Introduction: Gastric Carcinoid Tumors (GCT) are very rare in general population, but some studies evidenced a higher incidence among bariatric surgery patients. Laparoscopic Sleeve Gastrectomy (LSG) is a widely accepted procedure for the surgical treatment of morbid obesity. LSG acts both in reducing food intake and interfering with hormonal balance in the gut-brain axis. In these patients, incidental GCT diagnosis can occur both during pre-bariatric surgery investigation and during post-operative follow-up. Methods: We retrospectively analyzed the database of obesity patients submitted to LSG in two different centers to find out incidence of GCT in patients treated by surgery from May 2013 to March 2018. Results: From the 560 obese consecutive patients underwent LSG, we recorded two cases of patients with GCT (0.36%): the case 1 was a patient who had a pre-operative diagnosis of GTC receiving a curative LSG which totally included the carcinoid in the resected portion; the case 2 was a patient that received a curative endoscopic resection 42 months after LSG. Discussion: the predisposing factors that can correlate GCT with obesity and LSG and in particular the hormonal changes have been discussed. We illustrated our experience about the management of these tumors in obese patients. Conclusion: there are neither certain data which evidence a correlation between obesity and GCT, nor data to support the hypothesis of a higher incidence of GCT after bariatric surgery. Based on our experience in obese patients the finding of GCT in the pre-operatory phase is not an absolute contraindication for bariatric surgery.

Which is the correlation between carcinoid tumor and Laparoscopic Sleeve Gastrectomy? A case series and literature review

Guadagni, Stefano;Clementi, Marco
2018-01-01

Abstract

Introduction: Gastric Carcinoid Tumors (GCT) are very rare in general population, but some studies evidenced a higher incidence among bariatric surgery patients. Laparoscopic Sleeve Gastrectomy (LSG) is a widely accepted procedure for the surgical treatment of morbid obesity. LSG acts both in reducing food intake and interfering with hormonal balance in the gut-brain axis. In these patients, incidental GCT diagnosis can occur both during pre-bariatric surgery investigation and during post-operative follow-up. Methods: We retrospectively analyzed the database of obesity patients submitted to LSG in two different centers to find out incidence of GCT in patients treated by surgery from May 2013 to March 2018. Results: From the 560 obese consecutive patients underwent LSG, we recorded two cases of patients with GCT (0.36%): the case 1 was a patient who had a pre-operative diagnosis of GTC receiving a curative LSG which totally included the carcinoid in the resected portion; the case 2 was a patient that received a curative endoscopic resection 42 months after LSG. Discussion: the predisposing factors that can correlate GCT with obesity and LSG and in particular the hormonal changes have been discussed. We illustrated our experience about the management of these tumors in obese patients. Conclusion: there are neither certain data which evidence a correlation between obesity and GCT, nor data to support the hypothesis of a higher incidence of GCT after bariatric surgery. Based on our experience in obese patients the finding of GCT in the pre-operatory phase is not an absolute contraindication for bariatric surgery.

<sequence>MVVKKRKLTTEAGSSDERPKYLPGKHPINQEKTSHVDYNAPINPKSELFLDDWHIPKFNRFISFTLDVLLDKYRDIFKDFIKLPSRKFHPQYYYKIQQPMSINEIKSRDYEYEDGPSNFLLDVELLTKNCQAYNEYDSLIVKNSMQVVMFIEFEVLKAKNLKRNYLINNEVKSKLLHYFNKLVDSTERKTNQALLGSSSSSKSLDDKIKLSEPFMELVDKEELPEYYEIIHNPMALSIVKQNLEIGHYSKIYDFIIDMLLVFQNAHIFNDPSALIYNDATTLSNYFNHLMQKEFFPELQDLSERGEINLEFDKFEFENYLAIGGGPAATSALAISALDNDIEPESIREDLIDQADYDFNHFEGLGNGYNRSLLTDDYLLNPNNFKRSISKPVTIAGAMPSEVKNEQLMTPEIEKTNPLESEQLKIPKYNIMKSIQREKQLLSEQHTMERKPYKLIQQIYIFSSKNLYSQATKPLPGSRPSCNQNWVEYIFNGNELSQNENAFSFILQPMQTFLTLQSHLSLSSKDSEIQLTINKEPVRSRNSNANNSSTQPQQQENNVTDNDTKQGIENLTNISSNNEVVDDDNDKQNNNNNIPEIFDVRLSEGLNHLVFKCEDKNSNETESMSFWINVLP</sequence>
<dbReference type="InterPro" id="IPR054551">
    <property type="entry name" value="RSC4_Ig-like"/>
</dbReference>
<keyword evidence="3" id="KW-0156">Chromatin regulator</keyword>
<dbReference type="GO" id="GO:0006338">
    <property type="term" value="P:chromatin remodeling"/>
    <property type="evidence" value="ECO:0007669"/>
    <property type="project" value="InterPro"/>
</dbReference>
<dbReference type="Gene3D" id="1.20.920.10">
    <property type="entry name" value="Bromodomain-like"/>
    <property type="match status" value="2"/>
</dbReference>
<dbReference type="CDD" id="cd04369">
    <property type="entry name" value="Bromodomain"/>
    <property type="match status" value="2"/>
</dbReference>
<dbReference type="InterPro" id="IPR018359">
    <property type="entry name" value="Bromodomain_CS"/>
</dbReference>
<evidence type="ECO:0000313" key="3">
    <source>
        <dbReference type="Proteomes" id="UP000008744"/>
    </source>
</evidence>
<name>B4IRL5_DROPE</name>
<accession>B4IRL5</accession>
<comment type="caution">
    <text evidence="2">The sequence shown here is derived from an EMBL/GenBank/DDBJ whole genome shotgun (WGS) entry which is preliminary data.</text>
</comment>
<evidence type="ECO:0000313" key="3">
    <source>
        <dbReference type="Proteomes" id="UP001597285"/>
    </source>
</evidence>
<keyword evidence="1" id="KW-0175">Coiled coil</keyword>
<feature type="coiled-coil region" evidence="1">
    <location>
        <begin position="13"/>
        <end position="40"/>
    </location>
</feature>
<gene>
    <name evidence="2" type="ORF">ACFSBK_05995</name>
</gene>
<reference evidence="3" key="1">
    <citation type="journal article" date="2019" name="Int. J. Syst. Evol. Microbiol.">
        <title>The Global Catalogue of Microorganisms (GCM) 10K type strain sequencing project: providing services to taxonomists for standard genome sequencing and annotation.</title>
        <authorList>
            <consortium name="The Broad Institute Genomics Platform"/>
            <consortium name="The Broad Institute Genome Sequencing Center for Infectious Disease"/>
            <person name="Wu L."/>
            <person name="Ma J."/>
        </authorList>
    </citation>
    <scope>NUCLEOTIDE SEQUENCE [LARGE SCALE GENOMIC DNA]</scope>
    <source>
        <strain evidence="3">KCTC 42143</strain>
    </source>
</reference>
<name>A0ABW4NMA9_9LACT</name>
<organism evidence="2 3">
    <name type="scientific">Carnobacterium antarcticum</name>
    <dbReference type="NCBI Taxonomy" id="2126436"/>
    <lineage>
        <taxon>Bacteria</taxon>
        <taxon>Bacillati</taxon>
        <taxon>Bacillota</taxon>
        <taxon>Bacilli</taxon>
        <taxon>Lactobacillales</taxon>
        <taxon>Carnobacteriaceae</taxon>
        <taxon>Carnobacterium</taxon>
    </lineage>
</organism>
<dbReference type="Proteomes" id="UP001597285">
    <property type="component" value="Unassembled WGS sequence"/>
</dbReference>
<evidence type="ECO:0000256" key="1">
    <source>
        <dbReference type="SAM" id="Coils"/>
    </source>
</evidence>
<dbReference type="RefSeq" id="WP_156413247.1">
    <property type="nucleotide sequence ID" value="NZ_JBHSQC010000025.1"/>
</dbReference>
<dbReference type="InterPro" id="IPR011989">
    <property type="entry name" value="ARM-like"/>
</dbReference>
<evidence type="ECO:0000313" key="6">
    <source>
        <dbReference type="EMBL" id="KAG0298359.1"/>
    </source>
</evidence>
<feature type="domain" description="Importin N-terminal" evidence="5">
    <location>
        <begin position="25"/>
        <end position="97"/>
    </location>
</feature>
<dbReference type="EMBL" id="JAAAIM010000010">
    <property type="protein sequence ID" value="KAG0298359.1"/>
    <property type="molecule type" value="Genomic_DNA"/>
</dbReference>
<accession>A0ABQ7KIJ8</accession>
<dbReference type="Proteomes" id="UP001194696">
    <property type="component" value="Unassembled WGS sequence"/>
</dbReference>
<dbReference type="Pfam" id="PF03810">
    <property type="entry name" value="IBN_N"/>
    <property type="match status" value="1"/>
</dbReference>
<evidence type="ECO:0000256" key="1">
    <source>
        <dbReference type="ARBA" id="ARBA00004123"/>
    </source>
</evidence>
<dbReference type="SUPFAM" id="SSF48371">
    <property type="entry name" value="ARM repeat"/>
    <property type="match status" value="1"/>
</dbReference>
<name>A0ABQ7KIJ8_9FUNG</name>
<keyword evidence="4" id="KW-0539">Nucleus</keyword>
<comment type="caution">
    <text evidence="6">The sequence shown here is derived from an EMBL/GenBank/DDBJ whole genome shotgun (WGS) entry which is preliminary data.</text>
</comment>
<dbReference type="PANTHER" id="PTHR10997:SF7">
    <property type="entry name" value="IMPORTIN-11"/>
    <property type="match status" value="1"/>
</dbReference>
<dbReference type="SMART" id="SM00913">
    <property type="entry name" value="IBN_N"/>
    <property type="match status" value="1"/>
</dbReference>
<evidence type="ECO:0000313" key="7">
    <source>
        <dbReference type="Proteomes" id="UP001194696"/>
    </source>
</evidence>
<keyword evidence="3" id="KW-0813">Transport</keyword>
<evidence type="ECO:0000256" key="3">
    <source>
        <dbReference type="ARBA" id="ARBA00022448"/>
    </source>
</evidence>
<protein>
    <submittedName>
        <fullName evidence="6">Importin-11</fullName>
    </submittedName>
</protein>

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Utilizza questo identificativo per citare o creare un link a questo documento: https://hdl.handle.net/11697/129370
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